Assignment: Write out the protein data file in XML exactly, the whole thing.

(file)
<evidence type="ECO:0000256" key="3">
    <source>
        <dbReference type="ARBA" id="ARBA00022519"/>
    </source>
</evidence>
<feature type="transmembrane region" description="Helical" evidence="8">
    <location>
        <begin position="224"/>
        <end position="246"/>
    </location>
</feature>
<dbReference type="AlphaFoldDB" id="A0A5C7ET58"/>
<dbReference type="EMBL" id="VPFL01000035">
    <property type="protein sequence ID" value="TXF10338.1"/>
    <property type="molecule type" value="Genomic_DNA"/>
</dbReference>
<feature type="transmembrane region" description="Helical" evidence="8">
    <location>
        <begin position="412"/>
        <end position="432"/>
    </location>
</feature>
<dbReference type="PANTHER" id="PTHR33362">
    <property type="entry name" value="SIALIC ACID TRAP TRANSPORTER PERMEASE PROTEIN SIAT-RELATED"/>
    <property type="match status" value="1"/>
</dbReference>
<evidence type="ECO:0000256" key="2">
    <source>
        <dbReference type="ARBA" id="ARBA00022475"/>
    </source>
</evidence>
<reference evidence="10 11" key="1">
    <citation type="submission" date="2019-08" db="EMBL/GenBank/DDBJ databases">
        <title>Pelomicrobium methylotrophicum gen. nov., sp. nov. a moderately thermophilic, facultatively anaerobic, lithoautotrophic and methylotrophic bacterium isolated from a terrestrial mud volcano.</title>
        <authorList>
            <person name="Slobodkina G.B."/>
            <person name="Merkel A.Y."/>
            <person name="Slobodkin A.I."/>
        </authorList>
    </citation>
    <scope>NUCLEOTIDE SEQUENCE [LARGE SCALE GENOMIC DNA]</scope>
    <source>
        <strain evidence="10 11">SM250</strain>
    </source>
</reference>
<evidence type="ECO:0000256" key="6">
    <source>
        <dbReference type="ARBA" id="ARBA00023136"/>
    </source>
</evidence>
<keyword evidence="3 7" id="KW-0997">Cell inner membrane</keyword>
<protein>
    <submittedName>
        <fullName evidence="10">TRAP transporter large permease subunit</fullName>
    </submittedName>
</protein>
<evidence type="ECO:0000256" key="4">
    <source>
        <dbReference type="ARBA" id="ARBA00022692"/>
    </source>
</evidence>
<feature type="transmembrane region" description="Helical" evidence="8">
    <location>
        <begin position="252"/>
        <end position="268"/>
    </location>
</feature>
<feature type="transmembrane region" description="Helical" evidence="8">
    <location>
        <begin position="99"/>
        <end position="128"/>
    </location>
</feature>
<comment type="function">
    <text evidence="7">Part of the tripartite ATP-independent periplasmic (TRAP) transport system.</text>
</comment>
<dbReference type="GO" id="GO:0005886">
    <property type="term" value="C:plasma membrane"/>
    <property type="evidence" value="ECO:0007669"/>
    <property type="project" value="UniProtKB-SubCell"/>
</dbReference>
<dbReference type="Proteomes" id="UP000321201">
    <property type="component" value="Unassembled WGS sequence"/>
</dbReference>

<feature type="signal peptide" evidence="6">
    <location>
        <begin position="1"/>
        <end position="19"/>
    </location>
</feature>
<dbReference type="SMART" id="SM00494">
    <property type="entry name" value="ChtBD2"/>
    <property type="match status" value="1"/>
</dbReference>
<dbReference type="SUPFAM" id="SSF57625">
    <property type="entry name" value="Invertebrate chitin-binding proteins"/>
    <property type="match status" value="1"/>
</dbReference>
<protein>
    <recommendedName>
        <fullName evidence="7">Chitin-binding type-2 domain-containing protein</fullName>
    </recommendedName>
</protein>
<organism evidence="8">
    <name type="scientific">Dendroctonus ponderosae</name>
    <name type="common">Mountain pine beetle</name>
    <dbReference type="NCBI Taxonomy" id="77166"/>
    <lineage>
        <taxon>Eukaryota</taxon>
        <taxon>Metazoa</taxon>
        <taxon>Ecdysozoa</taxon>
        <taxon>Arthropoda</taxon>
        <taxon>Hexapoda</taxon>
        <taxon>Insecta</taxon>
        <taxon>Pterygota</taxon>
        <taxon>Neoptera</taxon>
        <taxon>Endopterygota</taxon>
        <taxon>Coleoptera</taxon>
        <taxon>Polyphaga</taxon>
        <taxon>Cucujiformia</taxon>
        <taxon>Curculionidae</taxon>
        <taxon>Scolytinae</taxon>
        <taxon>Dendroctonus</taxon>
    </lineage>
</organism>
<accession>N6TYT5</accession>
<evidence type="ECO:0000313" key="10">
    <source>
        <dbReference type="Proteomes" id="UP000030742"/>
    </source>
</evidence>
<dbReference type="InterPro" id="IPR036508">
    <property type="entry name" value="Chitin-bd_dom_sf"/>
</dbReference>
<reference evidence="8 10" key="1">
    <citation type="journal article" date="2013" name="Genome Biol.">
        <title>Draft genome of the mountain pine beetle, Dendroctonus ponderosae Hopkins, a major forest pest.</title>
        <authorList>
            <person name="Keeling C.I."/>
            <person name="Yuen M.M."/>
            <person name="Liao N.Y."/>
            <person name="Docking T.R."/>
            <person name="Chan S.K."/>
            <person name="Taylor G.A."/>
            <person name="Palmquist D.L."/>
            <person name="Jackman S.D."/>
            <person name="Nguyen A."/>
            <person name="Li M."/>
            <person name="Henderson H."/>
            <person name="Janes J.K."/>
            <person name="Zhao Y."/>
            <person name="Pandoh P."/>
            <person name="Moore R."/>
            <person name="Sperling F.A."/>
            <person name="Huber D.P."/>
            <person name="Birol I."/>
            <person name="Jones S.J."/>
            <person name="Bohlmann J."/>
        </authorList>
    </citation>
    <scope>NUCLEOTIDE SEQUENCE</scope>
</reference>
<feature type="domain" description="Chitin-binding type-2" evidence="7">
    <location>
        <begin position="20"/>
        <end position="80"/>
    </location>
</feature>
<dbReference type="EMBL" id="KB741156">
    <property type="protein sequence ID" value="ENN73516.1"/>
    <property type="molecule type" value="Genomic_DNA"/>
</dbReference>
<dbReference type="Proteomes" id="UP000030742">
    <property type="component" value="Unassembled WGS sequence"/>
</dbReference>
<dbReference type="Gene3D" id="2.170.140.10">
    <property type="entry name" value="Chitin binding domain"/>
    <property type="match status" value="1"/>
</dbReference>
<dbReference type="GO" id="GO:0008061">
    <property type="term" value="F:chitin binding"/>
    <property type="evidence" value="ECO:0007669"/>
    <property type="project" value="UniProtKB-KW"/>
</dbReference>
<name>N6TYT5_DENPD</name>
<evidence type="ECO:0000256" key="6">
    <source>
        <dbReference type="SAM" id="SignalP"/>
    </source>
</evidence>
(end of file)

<evidence type="ECO:0000256" key="3">
    <source>
        <dbReference type="ARBA" id="ARBA00022519"/>
    </source>
</evidence>
<feature type="transmembrane region" description="Helical" evidence="8">
    <location>
        <begin position="224"/>
        <end position="246"/>
    </location>
</feature>
<dbReference type="AlphaFoldDB" id="A0A5C7ET58"/>
<dbReference type="EMBL" id="VPFL01000035">
    <property type="protein sequence ID" value="TXF10338.1"/>
    <property type="molecule type" value="Genomic_DNA"/>
</dbReference>
<feature type="transmembrane region" description="Helical" evidence="8">
    <location>
        <begin position="412"/>
        <end position="432"/>
    </location>
</feature>
<dbReference type="PANTHER" id="PTHR33362">
    <property type="entry name" value="SIALIC ACID TRAP TRANSPORTER PERMEASE PROTEIN SIAT-RELATED"/>
    <property type="match status" value="1"/>
</dbReference>
<evidence type="ECO:0000256" key="2">
    <source>
        <dbReference type="ARBA" id="ARBA00022475"/>
    </source>
</evidence>
<reference evidence="10 11" key="1">
    <citation type="submission" date="2019-08" db="EMBL/GenBank/DDBJ databases">
        <title>Pelomicrobium methylotrophicum gen. nov., sp. nov. a moderately thermophilic, facultatively anaerobic, lithoautotrophic and methylotrophic bacterium isolated from a terrestrial mud volcano.</title>
        <authorList>
            <person name="Slobodkina G.B."/>
            <person name="Merkel A.Y."/>
            <person name="Slobodkin A.I."/>
        </authorList>
    </citation>
    <scope>NUCLEOTIDE SEQUENCE [LARGE SCALE GENOMIC DNA]</scope>
    <source>
        <strain evidence="10 11">SM250</strain>
    </source>
</reference>
<evidence type="ECO:0000256" key="6">
    <source>
        <dbReference type="ARBA" id="ARBA00023136"/>
    </source>
</evidence>
<keyword evidence="3 7" id="KW-0997">Cell inner membrane</keyword>
<protein>
    <submittedName>
        <fullName evidence="10">TRAP transporter large permease subunit</fullName>
    </submittedName>
</protein>
<evidence type="ECO:0000256" key="4">
    <source>
        <dbReference type="ARBA" id="ARBA00022692"/>
    </source>
</evidence>
<feature type="transmembrane region" description="Helical" evidence="8">
    <location>
        <begin position="252"/>
        <end position="268"/>
    </location>
</feature>
<feature type="transmembrane region" description="Helical" evidence="8">
    <location>
        <begin position="99"/>
        <end position="128"/>
    </location>
</feature>
<comment type="function">
    <text evidence="7">Part of the tripartite ATP-independent periplasmic (TRAP) transport system.</text>
</comment>
<dbReference type="GO" id="GO:0005886">
    <property type="term" value="C:plasma membrane"/>
    <property type="evidence" value="ECO:0007669"/>
    <property type="project" value="UniProtKB-SubCell"/>
</dbReference>
<dbReference type="Proteomes" id="UP000321201">
    <property type="component" value="Unassembled WGS sequence"/>
</dbReference>

<feature type="signal peptide" evidence="6">
    <location>
        <begin position="1"/>
        <end position="19"/>
    </location>
</feature>
<dbReference type="SMART" id="SM00494">
    <property type="entry name" value="ChtBD2"/>
    <property type="match status" value="1"/>
</dbReference>
<dbReference type="SUPFAM" id="SSF57625">
    <property type="entry name" value="Invertebrate chitin-binding proteins"/>
    <property type="match status" value="1"/>
</dbReference>
<protein>
    <recommendedName>
        <fullName evidence="7">Chitin-binding type-2 domain-containing protein</fullName>
    </recommendedName>
</protein>
<organism evidence="8">
    <name type="scientific">Dendroctonus ponderosae</name>
    <name type="common">Mountain pine beetle</name>
    <dbReference type="NCBI Taxonomy" id="77166"/>
    <lineage>
        <taxon>Eukaryota</taxon>
        <taxon>Metazoa</taxon>
        <taxon>Ecdysozoa</taxon>
        <taxon>Arthropoda</taxon>
        <taxon>Hexapoda</taxon>
        <taxon>Insecta</taxon>
        <taxon>Pterygota</taxon>
        <taxon>Neoptera</taxon>
        <taxon>Endopterygota</taxon>
        <taxon>Coleoptera</taxon>
        <taxon>Polyphaga</taxon>
        <taxon>Cucujiformia</taxon>
        <taxon>Curculionidae</taxon>
        <taxon>Scolytinae</taxon>
        <taxon>Dendroctonus</taxon>
    </lineage>
</organism>
<accession>N6TYT5</accession>
<evidence type="ECO:0000313" key="10">
    <source>
        <dbReference type="Proteomes" id="UP000030742"/>
    </source>
</evidence>
<dbReference type="InterPro" id="IPR036508">
    <property type="entry name" value="Chitin-bd_dom_sf"/>
</dbReference>
<reference evidence="8 10" key="1">
    <citation type="journal article" date="2013" name="Genome Biol.">
        <title>Draft genome of the mountain pine beetle, Dendroctonus ponderosae Hopkins, a major forest pest.</title>
        <authorList>
            <person name="Keeling C.I."/>
            <person name="Yuen M.M."/>
            <person name="Liao N.Y."/>
            <person name="Docking T.R."/>
            <person name="Chan S.K."/>
            <person name="Taylor G.A."/>
            <person name="Palmquist D.L."/>
            <person name="Jackman S.D."/>
            <person name="Nguyen A."/>
            <person name="Li M."/>
            <person name="Henderson H."/>
            <person name="Janes J.K."/>
            <person name="Zhao Y."/>
            <person name="Pandoh P."/>
            <person name="Moore R."/>
            <person name="Sperling F.A."/>
            <person name="Huber D.P."/>
            <person name="Birol I."/>
            <person name="Jones S.J."/>
            <person name="Bohlmann J."/>
        </authorList>
    </citation>
    <scope>NUCLEOTIDE SEQUENCE</scope>
</reference>
<feature type="domain" description="Chitin-binding type-2" evidence="7">
    <location>
        <begin position="20"/>
        <end position="80"/>
    </location>
</feature>
<dbReference type="EMBL" id="KB741156">
    <property type="protein sequence ID" value="ENN73516.1"/>
    <property type="molecule type" value="Genomic_DNA"/>
</dbReference>
<dbReference type="Proteomes" id="UP000030742">
    <property type="component" value="Unassembled WGS sequence"/>
</dbReference>
<dbReference type="Gene3D" id="2.170.140.10">
    <property type="entry name" value="Chitin binding domain"/>
    <property type="match status" value="1"/>
</dbReference>
<dbReference type="GO" id="GO:0008061">
    <property type="term" value="F:chitin binding"/>
    <property type="evidence" value="ECO:0007669"/>
    <property type="project" value="UniProtKB-KW"/>
</dbReference>
<name>N6TYT5_DENPD</name>
<evidence type="ECO:0000256" key="6">
    <source>
        <dbReference type="SAM" id="SignalP"/>
    </source>
</evidence>